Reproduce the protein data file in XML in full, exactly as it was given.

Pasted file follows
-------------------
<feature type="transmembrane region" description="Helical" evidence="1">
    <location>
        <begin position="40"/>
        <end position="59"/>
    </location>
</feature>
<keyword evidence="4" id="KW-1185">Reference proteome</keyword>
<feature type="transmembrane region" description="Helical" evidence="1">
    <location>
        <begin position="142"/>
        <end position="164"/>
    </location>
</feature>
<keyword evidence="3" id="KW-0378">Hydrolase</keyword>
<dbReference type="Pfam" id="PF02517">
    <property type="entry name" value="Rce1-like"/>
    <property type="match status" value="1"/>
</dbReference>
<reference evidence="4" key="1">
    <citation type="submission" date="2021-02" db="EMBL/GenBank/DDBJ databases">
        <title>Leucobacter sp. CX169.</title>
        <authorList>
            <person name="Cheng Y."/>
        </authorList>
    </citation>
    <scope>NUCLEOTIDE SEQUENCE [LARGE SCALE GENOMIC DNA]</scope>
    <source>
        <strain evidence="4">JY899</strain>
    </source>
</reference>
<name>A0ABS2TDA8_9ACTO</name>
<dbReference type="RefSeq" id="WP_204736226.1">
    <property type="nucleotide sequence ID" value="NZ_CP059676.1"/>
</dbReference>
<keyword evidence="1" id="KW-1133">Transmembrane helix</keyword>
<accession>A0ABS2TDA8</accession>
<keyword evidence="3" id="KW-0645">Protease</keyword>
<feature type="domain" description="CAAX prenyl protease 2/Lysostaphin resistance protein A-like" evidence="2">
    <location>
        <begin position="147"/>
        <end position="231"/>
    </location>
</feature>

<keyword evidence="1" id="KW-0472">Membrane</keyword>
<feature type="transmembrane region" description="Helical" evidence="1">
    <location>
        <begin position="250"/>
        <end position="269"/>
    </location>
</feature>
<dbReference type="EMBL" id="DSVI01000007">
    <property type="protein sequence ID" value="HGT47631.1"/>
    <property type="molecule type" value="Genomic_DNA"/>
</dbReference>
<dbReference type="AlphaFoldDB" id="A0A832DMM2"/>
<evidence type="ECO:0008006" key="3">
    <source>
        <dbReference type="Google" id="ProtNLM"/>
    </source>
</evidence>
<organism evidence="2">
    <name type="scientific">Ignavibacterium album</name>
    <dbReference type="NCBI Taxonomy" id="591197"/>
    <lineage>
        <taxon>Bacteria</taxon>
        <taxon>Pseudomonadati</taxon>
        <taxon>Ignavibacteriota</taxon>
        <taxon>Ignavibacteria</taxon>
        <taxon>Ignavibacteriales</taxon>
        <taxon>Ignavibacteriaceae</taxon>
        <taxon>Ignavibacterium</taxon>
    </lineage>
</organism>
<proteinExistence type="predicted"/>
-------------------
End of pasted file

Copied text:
<feature type="transmembrane region" description="Helical" evidence="1">
    <location>
        <begin position="40"/>
        <end position="59"/>
    </location>
</feature>
<keyword evidence="4" id="KW-1185">Reference proteome</keyword>
<feature type="transmembrane region" description="Helical" evidence="1">
    <location>
        <begin position="142"/>
        <end position="164"/>
    </location>
</feature>
<keyword evidence="3" id="KW-0378">Hydrolase</keyword>
<dbReference type="Pfam" id="PF02517">
    <property type="entry name" value="Rce1-like"/>
    <property type="match status" value="1"/>
</dbReference>
<reference evidence="4" key="1">
    <citation type="submission" date="2021-02" db="EMBL/GenBank/DDBJ databases">
        <title>Leucobacter sp. CX169.</title>
        <authorList>
            <person name="Cheng Y."/>
        </authorList>
    </citation>
    <scope>NUCLEOTIDE SEQUENCE [LARGE SCALE GENOMIC DNA]</scope>
    <source>
        <strain evidence="4">JY899</strain>
    </source>
</reference>
<name>A0ABS2TDA8_9ACTO</name>
<dbReference type="RefSeq" id="WP_204736226.1">
    <property type="nucleotide sequence ID" value="NZ_CP059676.1"/>
</dbReference>
<keyword evidence="1" id="KW-1133">Transmembrane helix</keyword>
<accession>A0ABS2TDA8</accession>
<keyword evidence="3" id="KW-0645">Protease</keyword>
<feature type="domain" description="CAAX prenyl protease 2/Lysostaphin resistance protein A-like" evidence="2">
    <location>
        <begin position="147"/>
        <end position="231"/>
    </location>
</feature>

<keyword evidence="1" id="KW-0472">Membrane</keyword>
<feature type="transmembrane region" description="Helical" evidence="1">
    <location>
        <begin position="250"/>
        <end position="269"/>
    </location>
</feature>
<dbReference type="EMBL" id="DSVI01000007">
    <property type="protein sequence ID" value="HGT47631.1"/>
    <property type="molecule type" value="Genomic_DNA"/>
</dbReference>
<dbReference type="AlphaFoldDB" id="A0A832DMM2"/>
<evidence type="ECO:0008006" key="3">
    <source>
        <dbReference type="Google" id="ProtNLM"/>
    </source>
</evidence>
<organism evidence="2">
    <name type="scientific">Ignavibacterium album</name>
    <dbReference type="NCBI Taxonomy" id="591197"/>
    <lineage>
        <taxon>Bacteria</taxon>
        <taxon>Pseudomonadati</taxon>
        <taxon>Ignavibacteriota</taxon>
        <taxon>Ignavibacteria</taxon>
        <taxon>Ignavibacteriales</taxon>
        <taxon>Ignavibacteriaceae</taxon>
        <taxon>Ignavibacterium</taxon>
    </lineage>
</organism>
<proteinExistence type="predicted"/>